Organizational consistency, in a way, is the flipside of Begin with the Contract in Mind. Organization consistency means, to the extent possible while adhering to the specific contract requirements, maintain consistent change order procedures across the organization no matter the contract or the project.  If you require two levels of approval for change orders across all projects, likely the end user of the change order procedures on any specific project will be familiar with that procedure from previous projects.  If your organization’s change order procedures always address notice deadlines in “Section II” titled “Deadlines,” the end user will know just where to look for that information. 

Give Them a Good Dust Off When Appropriate

The most eternal truth about procedures is that they can always be improved.  Take the time to consider whether the procedures are working well.  If not, where did they fail?  Are there changes to the organization’s procedures that could be implemented going forward to improve? 

A word of caution: it may tempting to engage in this review when a project is falling off the rails.  Don’t.  Many a well-intended “lessons learned” memo have become great fodder for uncomfortable depositions.  Instead, wait until the fires have cooled and the review can be safely conducted on the other side.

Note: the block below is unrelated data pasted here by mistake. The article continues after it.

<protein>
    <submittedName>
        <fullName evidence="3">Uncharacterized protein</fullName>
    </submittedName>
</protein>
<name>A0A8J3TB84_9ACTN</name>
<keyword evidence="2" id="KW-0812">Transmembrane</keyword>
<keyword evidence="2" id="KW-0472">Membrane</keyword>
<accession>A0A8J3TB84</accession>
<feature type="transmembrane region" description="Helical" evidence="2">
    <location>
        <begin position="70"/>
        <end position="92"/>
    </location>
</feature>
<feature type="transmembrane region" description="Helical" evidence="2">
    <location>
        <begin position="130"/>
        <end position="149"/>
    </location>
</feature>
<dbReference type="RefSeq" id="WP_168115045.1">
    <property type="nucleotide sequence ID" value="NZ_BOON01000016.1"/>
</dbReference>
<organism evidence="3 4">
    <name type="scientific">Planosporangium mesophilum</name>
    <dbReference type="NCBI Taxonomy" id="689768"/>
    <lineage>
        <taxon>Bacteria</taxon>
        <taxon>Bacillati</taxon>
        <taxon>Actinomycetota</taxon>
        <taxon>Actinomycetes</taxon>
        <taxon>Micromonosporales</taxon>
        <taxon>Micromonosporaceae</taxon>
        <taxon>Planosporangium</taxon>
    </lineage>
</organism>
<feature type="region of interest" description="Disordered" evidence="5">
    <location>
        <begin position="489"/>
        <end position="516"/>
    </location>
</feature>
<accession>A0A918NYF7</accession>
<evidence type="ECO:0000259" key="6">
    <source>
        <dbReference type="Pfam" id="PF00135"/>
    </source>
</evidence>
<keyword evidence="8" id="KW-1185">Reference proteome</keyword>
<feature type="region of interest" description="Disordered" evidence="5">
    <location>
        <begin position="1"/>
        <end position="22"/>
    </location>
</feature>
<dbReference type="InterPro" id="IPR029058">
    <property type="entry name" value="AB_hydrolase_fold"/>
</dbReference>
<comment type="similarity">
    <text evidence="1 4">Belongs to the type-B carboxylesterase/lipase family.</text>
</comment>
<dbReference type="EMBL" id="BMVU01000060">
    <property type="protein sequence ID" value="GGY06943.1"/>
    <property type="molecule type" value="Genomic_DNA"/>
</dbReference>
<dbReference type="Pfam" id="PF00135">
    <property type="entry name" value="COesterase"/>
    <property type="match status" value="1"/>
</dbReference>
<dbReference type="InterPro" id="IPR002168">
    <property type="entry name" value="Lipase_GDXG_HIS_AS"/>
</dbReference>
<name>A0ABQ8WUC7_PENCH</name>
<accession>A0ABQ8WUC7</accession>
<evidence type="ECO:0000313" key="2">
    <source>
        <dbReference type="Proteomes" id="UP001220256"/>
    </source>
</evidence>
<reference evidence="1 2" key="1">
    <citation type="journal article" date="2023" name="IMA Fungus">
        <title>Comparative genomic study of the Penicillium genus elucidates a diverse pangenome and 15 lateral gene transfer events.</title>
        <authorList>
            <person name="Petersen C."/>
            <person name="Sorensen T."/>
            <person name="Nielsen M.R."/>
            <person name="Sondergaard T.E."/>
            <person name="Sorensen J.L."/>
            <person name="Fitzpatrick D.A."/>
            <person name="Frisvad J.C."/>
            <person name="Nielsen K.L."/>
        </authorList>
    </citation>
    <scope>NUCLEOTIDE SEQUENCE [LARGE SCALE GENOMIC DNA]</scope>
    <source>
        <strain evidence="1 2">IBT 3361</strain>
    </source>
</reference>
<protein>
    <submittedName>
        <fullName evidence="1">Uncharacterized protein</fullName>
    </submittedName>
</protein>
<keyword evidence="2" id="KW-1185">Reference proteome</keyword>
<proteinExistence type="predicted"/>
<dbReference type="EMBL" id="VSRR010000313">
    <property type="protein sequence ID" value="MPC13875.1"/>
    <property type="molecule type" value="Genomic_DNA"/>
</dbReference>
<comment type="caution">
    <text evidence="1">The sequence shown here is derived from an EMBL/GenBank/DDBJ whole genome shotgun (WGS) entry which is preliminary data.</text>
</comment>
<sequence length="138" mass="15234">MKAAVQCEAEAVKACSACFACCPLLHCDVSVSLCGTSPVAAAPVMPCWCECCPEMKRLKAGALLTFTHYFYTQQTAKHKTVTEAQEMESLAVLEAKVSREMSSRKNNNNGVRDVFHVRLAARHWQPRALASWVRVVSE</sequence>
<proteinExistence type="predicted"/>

To determine if change order procedures are “working well” necessarily requires that your project team is using the procedures.  The goal is to have change order procedures that are so clear, simple, and consistent they are practically automatic for your team.  Change order management software can be a useful tool.  But even with change order management software, someone is getting information from somewhere and inputting it at some time.  Getting that done right every time is critical to preserving your right to claims for time and compensation.

Concluding Remarks

Drafting effective change order procedures takes a little front end effort.  But on a time-crunched, fast-paced, ever-changing construction project, change order procedures provide rules to live by.  Make sure your procedures are accurate, clear to the end user, simple to use, and internally and organizationally consistent. 

And last, but not least, make sure your team uses them. 

The  views expressed in this article are not necessarily those of ConsensusDocs. Readers should not take or refrain from taking any action based on any information without first seeking legal advice.